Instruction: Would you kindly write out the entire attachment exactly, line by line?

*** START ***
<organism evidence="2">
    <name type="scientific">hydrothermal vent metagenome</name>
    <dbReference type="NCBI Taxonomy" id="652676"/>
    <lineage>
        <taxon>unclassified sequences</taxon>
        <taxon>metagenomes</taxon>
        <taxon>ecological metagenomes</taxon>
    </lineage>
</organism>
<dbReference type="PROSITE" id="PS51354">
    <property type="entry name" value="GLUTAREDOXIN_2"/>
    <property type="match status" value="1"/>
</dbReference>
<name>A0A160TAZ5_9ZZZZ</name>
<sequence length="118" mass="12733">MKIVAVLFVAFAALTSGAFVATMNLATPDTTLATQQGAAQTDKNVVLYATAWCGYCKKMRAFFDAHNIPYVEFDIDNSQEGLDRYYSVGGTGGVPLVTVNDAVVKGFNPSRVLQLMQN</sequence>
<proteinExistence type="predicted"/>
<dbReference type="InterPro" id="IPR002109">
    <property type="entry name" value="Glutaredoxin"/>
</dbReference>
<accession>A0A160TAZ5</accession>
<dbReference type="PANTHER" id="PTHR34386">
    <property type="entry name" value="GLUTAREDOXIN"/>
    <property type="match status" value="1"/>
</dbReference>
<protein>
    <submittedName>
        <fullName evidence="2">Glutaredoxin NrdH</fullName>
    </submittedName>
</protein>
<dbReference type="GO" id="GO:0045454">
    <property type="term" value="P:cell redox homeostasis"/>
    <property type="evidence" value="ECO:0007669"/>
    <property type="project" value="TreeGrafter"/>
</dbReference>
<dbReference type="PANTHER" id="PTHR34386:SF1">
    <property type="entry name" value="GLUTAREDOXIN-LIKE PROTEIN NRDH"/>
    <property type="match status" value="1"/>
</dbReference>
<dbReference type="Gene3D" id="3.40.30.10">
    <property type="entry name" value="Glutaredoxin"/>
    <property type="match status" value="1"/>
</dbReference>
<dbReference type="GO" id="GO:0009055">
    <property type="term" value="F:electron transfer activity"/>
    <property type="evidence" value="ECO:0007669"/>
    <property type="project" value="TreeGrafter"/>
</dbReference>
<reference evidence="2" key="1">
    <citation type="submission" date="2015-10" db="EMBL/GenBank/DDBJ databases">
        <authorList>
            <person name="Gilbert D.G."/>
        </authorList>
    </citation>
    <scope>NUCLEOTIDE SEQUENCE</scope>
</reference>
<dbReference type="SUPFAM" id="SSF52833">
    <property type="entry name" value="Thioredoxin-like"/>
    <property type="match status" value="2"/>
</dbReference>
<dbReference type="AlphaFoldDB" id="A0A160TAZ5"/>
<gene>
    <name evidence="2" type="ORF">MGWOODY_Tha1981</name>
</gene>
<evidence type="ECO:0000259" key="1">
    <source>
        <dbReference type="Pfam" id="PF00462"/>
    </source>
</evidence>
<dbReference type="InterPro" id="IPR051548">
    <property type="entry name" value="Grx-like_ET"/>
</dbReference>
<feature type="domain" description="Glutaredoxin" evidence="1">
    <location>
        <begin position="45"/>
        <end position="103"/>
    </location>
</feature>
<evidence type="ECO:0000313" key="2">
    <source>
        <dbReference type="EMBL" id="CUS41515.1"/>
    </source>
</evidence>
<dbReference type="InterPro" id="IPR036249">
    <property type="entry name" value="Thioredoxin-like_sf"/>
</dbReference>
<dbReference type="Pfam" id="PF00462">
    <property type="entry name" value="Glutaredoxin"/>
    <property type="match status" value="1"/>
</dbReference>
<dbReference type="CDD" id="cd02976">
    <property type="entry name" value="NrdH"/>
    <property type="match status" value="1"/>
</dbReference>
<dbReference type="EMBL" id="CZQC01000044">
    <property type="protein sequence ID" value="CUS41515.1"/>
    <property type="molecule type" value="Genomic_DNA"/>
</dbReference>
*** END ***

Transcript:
<organism evidence="2">
    <name type="scientific">hydrothermal vent metagenome</name>
    <dbReference type="NCBI Taxonomy" id="652676"/>
    <lineage>
        <taxon>unclassified sequences</taxon>
        <taxon>metagenomes</taxon>
        <taxon>ecological metagenomes</taxon>
    </lineage>
</organism>
<dbReference type="PROSITE" id="PS51354">
    <property type="entry name" value="GLUTAREDOXIN_2"/>
    <property type="match status" value="1"/>
</dbReference>
<name>A0A160TAZ5_9ZZZZ</name>
<sequence length="118" mass="12733">MKIVAVLFVAFAALTSGAFVATMNLATPDTTLATQQGAAQTDKNVVLYATAWCGYCKKMRAFFDAHNIPYVEFDIDNSQEGLDRYYSVGGTGGVPLVTVNDAVVKGFNPSRVLQLMQN</sequence>
<proteinExistence type="predicted"/>
<dbReference type="InterPro" id="IPR002109">
    <property type="entry name" value="Glutaredoxin"/>
</dbReference>
<accession>A0A160TAZ5</accession>
<dbReference type="PANTHER" id="PTHR34386">
    <property type="entry name" value="GLUTAREDOXIN"/>
    <property type="match status" value="1"/>
</dbReference>
<protein>
    <submittedName>
        <fullName evidence="2">Glutaredoxin NrdH</fullName>
    </submittedName>
</protein>
<dbReference type="GO" id="GO:0045454">
    <property type="term" value="P:cell redox homeostasis"/>
    <property type="evidence" value="ECO:0007669"/>
    <property type="project" value="TreeGrafter"/>
</dbReference>
<dbReference type="PANTHER" id="PTHR34386:SF1">
    <property type="entry name" value="GLUTAREDOXIN-LIKE PROTEIN NRDH"/>
    <property type="match status" value="1"/>
</dbReference>
<dbReference type="Gene3D" id="3.40.30.10">
    <property type="entry name" value="Glutaredoxin"/>
    <property type="match status" value="1"/>
</dbReference>
<dbReference type="GO" id="GO:0009055">
    <property type="term" value="F:electron transfer activity"/>
    <property type="evidence" value="ECO:0007669"/>
    <property type="project" value="TreeGrafter"/>
</dbReference>
<reference evidence="2" key="1">
    <citation type="submission" date="2015-10" db="EMBL/GenBank/DDBJ databases">
        <authorList>
            <person name="Gilbert D.G."/>
        </authorList>
    </citation>
    <scope>NUCLEOTIDE SEQUENCE</scope>
</reference>
<dbReference type="SUPFAM" id="SSF52833">
    <property type="entry name" value="Thioredoxin-like"/>
    <property type="match status" value="2"/>
</dbReference>
<dbReference type="AlphaFoldDB" id="A0A160TAZ5"/>
<gene>
    <name evidence="2" type="ORF">MGWOODY_Tha1981</name>
</gene>
<evidence type="ECO:0000259" key="1">
    <source>
        <dbReference type="Pfam" id="PF00462"/>
    </source>
</evidence>
<dbReference type="InterPro" id="IPR051548">
    <property type="entry name" value="Grx-like_ET"/>
</dbReference>
<feature type="domain" description="Glutaredoxin" evidence="1">
    <location>
        <begin position="45"/>
        <end position="103"/>
    </location>
</feature>
<evidence type="ECO:0000313" key="2">
    <source>
        <dbReference type="EMBL" id="CUS41515.1"/>
    </source>
</evidence>
<dbReference type="InterPro" id="IPR036249">
    <property type="entry name" value="Thioredoxin-like_sf"/>
</dbReference>
<dbReference type="Pfam" id="PF00462">
    <property type="entry name" value="Glutaredoxin"/>
    <property type="match status" value="1"/>
</dbReference>
<dbReference type="CDD" id="cd02976">
    <property type="entry name" value="NrdH"/>
    <property type="match status" value="1"/>
</dbReference>
<dbReference type="EMBL" id="CZQC01000044">
    <property type="protein sequence ID" value="CUS41515.1"/>
    <property type="molecule type" value="Genomic_DNA"/>
</dbReference>